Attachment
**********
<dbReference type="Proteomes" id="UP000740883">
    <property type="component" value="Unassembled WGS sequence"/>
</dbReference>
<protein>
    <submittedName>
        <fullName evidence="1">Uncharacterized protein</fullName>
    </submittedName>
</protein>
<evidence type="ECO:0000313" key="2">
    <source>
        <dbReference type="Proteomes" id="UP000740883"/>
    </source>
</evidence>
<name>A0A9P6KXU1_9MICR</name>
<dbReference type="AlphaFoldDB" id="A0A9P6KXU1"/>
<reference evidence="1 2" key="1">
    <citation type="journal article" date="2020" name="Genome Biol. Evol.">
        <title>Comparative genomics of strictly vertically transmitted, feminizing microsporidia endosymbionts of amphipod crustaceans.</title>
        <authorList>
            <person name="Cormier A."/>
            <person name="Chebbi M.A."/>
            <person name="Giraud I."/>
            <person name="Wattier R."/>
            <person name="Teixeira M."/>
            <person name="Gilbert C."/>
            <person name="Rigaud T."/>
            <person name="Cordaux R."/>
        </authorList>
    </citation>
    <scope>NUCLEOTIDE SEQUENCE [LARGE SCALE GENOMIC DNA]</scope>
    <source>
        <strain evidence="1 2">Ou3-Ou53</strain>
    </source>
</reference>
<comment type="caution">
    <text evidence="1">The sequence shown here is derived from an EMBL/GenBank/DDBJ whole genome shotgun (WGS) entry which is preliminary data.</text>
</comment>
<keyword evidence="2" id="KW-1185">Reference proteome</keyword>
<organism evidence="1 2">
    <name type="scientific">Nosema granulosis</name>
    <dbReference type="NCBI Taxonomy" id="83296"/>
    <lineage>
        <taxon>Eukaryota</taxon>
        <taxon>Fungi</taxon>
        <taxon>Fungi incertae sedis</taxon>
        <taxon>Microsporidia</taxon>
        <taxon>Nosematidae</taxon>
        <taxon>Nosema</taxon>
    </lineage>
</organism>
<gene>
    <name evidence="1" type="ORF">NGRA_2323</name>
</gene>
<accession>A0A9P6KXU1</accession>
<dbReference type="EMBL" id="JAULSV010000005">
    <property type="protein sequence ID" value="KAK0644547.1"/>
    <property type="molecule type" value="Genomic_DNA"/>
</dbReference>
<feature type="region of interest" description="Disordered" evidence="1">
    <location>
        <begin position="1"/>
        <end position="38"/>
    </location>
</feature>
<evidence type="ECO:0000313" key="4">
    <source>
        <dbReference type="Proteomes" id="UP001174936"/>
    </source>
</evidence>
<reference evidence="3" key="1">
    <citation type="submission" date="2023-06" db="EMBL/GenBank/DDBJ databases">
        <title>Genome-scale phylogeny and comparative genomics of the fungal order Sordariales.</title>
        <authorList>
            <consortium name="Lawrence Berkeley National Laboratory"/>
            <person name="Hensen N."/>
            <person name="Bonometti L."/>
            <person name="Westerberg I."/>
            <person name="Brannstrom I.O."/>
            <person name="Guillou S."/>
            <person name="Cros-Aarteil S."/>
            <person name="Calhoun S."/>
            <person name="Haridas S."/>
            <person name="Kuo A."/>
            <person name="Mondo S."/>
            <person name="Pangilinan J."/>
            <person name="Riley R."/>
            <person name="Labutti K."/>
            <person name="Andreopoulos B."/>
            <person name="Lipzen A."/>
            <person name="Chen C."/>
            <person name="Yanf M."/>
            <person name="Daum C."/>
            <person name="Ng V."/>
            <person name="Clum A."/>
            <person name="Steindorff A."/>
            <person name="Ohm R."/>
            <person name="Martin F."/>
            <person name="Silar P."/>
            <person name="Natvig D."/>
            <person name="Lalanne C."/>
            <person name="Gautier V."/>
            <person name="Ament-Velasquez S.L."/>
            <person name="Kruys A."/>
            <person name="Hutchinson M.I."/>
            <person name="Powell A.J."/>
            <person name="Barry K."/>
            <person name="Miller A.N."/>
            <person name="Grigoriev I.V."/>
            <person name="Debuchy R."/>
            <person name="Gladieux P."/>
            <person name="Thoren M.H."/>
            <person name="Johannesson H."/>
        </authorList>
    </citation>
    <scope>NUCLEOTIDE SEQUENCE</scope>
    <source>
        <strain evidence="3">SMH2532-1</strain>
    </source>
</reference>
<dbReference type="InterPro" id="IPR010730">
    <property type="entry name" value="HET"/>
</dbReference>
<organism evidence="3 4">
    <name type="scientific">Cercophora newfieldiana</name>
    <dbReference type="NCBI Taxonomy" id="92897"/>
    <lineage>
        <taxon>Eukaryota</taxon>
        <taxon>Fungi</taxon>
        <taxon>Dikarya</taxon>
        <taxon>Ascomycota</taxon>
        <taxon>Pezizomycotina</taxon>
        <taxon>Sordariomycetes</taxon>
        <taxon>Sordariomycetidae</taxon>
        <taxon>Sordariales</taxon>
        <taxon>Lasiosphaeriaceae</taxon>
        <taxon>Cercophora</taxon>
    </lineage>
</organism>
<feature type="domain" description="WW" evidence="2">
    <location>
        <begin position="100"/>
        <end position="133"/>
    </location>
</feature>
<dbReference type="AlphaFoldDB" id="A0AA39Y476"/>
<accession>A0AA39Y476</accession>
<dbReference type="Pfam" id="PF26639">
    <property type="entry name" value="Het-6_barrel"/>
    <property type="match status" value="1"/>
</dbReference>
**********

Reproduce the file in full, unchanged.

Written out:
<dbReference type="Proteomes" id="UP000740883">
    <property type="component" value="Unassembled WGS sequence"/>
</dbReference>
<protein>
    <submittedName>
        <fullName evidence="1">Uncharacterized protein</fullName>
    </submittedName>
</protein>
<evidence type="ECO:0000313" key="2">
    <source>
        <dbReference type="Proteomes" id="UP000740883"/>
    </source>
</evidence>
<name>A0A9P6KXU1_9MICR</name>
<dbReference type="AlphaFoldDB" id="A0A9P6KXU1"/>
<reference evidence="1 2" key="1">
    <citation type="journal article" date="2020" name="Genome Biol. Evol.">
        <title>Comparative genomics of strictly vertically transmitted, feminizing microsporidia endosymbionts of amphipod crustaceans.</title>
        <authorList>
            <person name="Cormier A."/>
            <person name="Chebbi M.A."/>
            <person name="Giraud I."/>
            <person name="Wattier R."/>
            <person name="Teixeira M."/>
            <person name="Gilbert C."/>
            <person name="Rigaud T."/>
            <person name="Cordaux R."/>
        </authorList>
    </citation>
    <scope>NUCLEOTIDE SEQUENCE [LARGE SCALE GENOMIC DNA]</scope>
    <source>
        <strain evidence="1 2">Ou3-Ou53</strain>
    </source>
</reference>
<comment type="caution">
    <text evidence="1">The sequence shown here is derived from an EMBL/GenBank/DDBJ whole genome shotgun (WGS) entry which is preliminary data.</text>
</comment>
<keyword evidence="2" id="KW-1185">Reference proteome</keyword>
<organism evidence="1 2">
    <name type="scientific">Nosema granulosis</name>
    <dbReference type="NCBI Taxonomy" id="83296"/>
    <lineage>
        <taxon>Eukaryota</taxon>
        <taxon>Fungi</taxon>
        <taxon>Fungi incertae sedis</taxon>
        <taxon>Microsporidia</taxon>
        <taxon>Nosematidae</taxon>
        <taxon>Nosema</taxon>
    </lineage>
</organism>
<gene>
    <name evidence="1" type="ORF">NGRA_2323</name>
</gene>
<accession>A0A9P6KXU1</accession>
<dbReference type="EMBL" id="JAULSV010000005">
    <property type="protein sequence ID" value="KAK0644547.1"/>
    <property type="molecule type" value="Genomic_DNA"/>
</dbReference>
<feature type="region of interest" description="Disordered" evidence="1">
    <location>
        <begin position="1"/>
        <end position="38"/>
    </location>
</feature>
<evidence type="ECO:0000313" key="4">
    <source>
        <dbReference type="Proteomes" id="UP001174936"/>
    </source>
</evidence>
<reference evidence="3" key="1">
    <citation type="submission" date="2023-06" db="EMBL/GenBank/DDBJ databases">
        <title>Genome-scale phylogeny and comparative genomics of the fungal order Sordariales.</title>
        <authorList>
            <consortium name="Lawrence Berkeley National Laboratory"/>
            <person name="Hensen N."/>
            <person name="Bonometti L."/>
            <person name="Westerberg I."/>
            <person name="Brannstrom I.O."/>
            <person name="Guillou S."/>
            <person name="Cros-Aarteil S."/>
            <person name="Calhoun S."/>
            <person name="Haridas S."/>
            <person name="Kuo A."/>
            <person name="Mondo S."/>
            <person name="Pangilinan J."/>
            <person name="Riley R."/>
            <person name="Labutti K."/>
            <person name="Andreopoulos B."/>
            <person name="Lipzen A."/>
            <person name="Chen C."/>
            <person name="Yanf M."/>
            <person name="Daum C."/>
            <person name="Ng V."/>
            <person name="Clum A."/>
            <person name="Steindorff A."/>
            <person name="Ohm R."/>
            <person name="Martin F."/>
            <person name="Silar P."/>
            <person name="Natvig D."/>
            <person name="Lalanne C."/>
            <person name="Gautier V."/>
            <person name="Ament-Velasquez S.L."/>
            <person name="Kruys A."/>
            <person name="Hutchinson M.I."/>
            <person name="Powell A.J."/>
            <person name="Barry K."/>
            <person name="Miller A.N."/>
            <person name="Grigoriev I.V."/>
            <person name="Debuchy R."/>
            <person name="Gladieux P."/>
            <person name="Thoren M.H."/>
            <person name="Johannesson H."/>
        </authorList>
    </citation>
    <scope>NUCLEOTIDE SEQUENCE</scope>
    <source>
        <strain evidence="3">SMH2532-1</strain>
    </source>
</reference>
<dbReference type="InterPro" id="IPR010730">
    <property type="entry name" value="HET"/>
</dbReference>
<organism evidence="3 4">
    <name type="scientific">Cercophora newfieldiana</name>
    <dbReference type="NCBI Taxonomy" id="92897"/>
    <lineage>
        <taxon>Eukaryota</taxon>
        <taxon>Fungi</taxon>
        <taxon>Dikarya</taxon>
        <taxon>Ascomycota</taxon>
        <taxon>Pezizomycotina</taxon>
        <taxon>Sordariomycetes</taxon>
        <taxon>Sordariomycetidae</taxon>
        <taxon>Sordariales</taxon>
        <taxon>Lasiosphaeriaceae</taxon>
        <taxon>Cercophora</taxon>
    </lineage>
</organism>
<feature type="domain" description="WW" evidence="2">
    <location>
        <begin position="100"/>
        <end position="133"/>
    </location>
</feature>
<dbReference type="AlphaFoldDB" id="A0AA39Y476"/>
<accession>A0AA39Y476</accession>
<dbReference type="Pfam" id="PF26639">
    <property type="entry name" value="Het-6_barrel"/>
    <property type="match status" value="1"/>
</dbReference>